The question becomes, then, how to tackle the problem of prayer literacy while retaining the quality and meaningfulness of the service. Instead of altering the prayer service, it may be more effective to attempt to change the prayer participant. While education maybe the most prudent approach, the real challenge is to avoid “preaching to the Choir.” That is to reach out to those who do not regularly attend the service and to convince them that it is safe and indeed beneficial, to come in to the Synagogue. It is to that end that the Have a Cup of Coffee with God service  was instituted.

Originally developed as a Learner’s Service for Camp Ramah Darom family camp in Georgia, the Have a Cup of Coffee with God Service is about to promoted to the main service for our congregation in Omaha Nebraska for a series of Shabbatot. At Camp Ramah, the response to this approach was so positive that what began as a Shabbat only experience became a daily occurrence. It is very exciting to see the effect this will have on a mainstream congregation in Omaha NE.

At is core, the “Have a Cup of Coffee with God” service has a unique, homemade siddur called L’Havin U’lhaskeil. (click here for sample page from this Siddur) Focusing on the salient sections of the prayer service, this siddur features transliteration, translation and commentary in addition to the Hebrew text. The room is set in a large circle for the service so that there is no front or back row and no Bema or stage to separate the participants from the clergy. During the Cup of Coffee Service, coffee etc. and cookies are available and all encouraged to enjoy the refreshments throughout the morning. As we progress through the liturgy, the basic meaning of many of the  prayers is explained and all are invited to ask questions or offer an opinion or explanation of their own at any time. In addition any actions associated with the prayer, from bending and bowing or gathering Tzitizit from the corners of the Tallit are clarified. The Cup of Coffee Service is enhanced by physical demonstrations such as using a tower of plastic blocks to illustrate the structure of the service or by combining the movements associated with praying into a two-minute aerobics class. In the past, augmenting the liturgy with Yoga, Tai Chi or meditation has added to the impact and spirituality of the Cup of Coffee service while at the same time opening congregants to the possibility of combining alternative approaches within the framework of the traditional service. The Have a Cup of Coffee with God Service ends with the Torah service so that, when offered as an alternative service, all can join together for Torah Reading and Musaph and conclude the prayers as one congregation.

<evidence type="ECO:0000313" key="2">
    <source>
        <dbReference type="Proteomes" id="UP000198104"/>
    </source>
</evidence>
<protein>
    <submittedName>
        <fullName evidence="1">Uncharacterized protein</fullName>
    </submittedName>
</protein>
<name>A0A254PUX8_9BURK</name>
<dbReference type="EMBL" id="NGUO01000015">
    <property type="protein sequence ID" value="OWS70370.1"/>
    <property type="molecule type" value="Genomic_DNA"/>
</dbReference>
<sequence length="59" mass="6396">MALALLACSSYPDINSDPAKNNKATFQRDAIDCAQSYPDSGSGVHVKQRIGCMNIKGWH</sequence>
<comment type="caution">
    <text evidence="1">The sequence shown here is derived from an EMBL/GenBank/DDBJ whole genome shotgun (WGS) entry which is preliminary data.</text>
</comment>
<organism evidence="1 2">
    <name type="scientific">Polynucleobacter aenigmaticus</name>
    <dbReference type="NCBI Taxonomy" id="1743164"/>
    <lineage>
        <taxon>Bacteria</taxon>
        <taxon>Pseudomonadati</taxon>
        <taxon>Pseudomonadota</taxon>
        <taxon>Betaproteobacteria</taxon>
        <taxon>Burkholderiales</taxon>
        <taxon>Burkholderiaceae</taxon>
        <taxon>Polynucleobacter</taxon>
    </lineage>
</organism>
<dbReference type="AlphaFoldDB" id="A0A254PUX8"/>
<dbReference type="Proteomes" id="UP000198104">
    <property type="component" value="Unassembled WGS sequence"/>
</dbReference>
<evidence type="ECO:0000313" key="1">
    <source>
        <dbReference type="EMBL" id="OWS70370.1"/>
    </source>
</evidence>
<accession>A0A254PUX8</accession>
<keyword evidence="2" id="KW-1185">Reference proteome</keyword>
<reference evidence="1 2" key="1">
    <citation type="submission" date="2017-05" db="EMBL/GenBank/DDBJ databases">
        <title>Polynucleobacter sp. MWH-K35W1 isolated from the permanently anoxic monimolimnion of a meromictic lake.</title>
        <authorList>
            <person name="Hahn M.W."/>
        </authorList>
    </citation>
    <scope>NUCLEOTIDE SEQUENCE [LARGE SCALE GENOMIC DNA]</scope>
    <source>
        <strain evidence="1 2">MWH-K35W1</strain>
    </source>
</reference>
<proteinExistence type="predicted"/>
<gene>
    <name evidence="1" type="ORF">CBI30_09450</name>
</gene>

The response to this approach to prayer has been extremely encouraging. When conducted on a monthly basis in my former congregation, those who were initially reluctant to attend a standard service attended the Cup of Coffee Service regularly. Of more importance, many who attended the Cup of Coffee service began to feel more comfortable in the standard service and increased the frequency of their attendance and the level of their participation. Transforming this service from an alternative service to the sole Shabbat Morning is a new evolution of this idea which is only possible with the encouragement and participation of our Rabbi, Steven Abraham. Surely all will benefit from the sharing of ideas, feelings and knowledge while maintaining our usual  sense of warmth and of unity on Shabbat morning.

Empowering members of our community to feel ownership in their liturgical heritage is key to increasing synagogue attendance and ensuring the future of the Jewish prayer service. Services such as Have a Cup of Coffee with God give the individuals who are part of our community the opportunity to gain knowledge about the service in a comfortable, non-judgmental, relaxed atmosphere. By offering the Have a Cup of Coffee with God service we provide the community the opportunity to not only examine the prayers in a new light but also to draw strength and understanding from one another in the context of a meaningful liturgical experience.

I hope you enjoy this brief look at our prayers. If you have a suggestion or question or request, email me at hazzan@e-hazzan.com or leave a comment below.

Take care,

Hazzan Michael KrausmanImage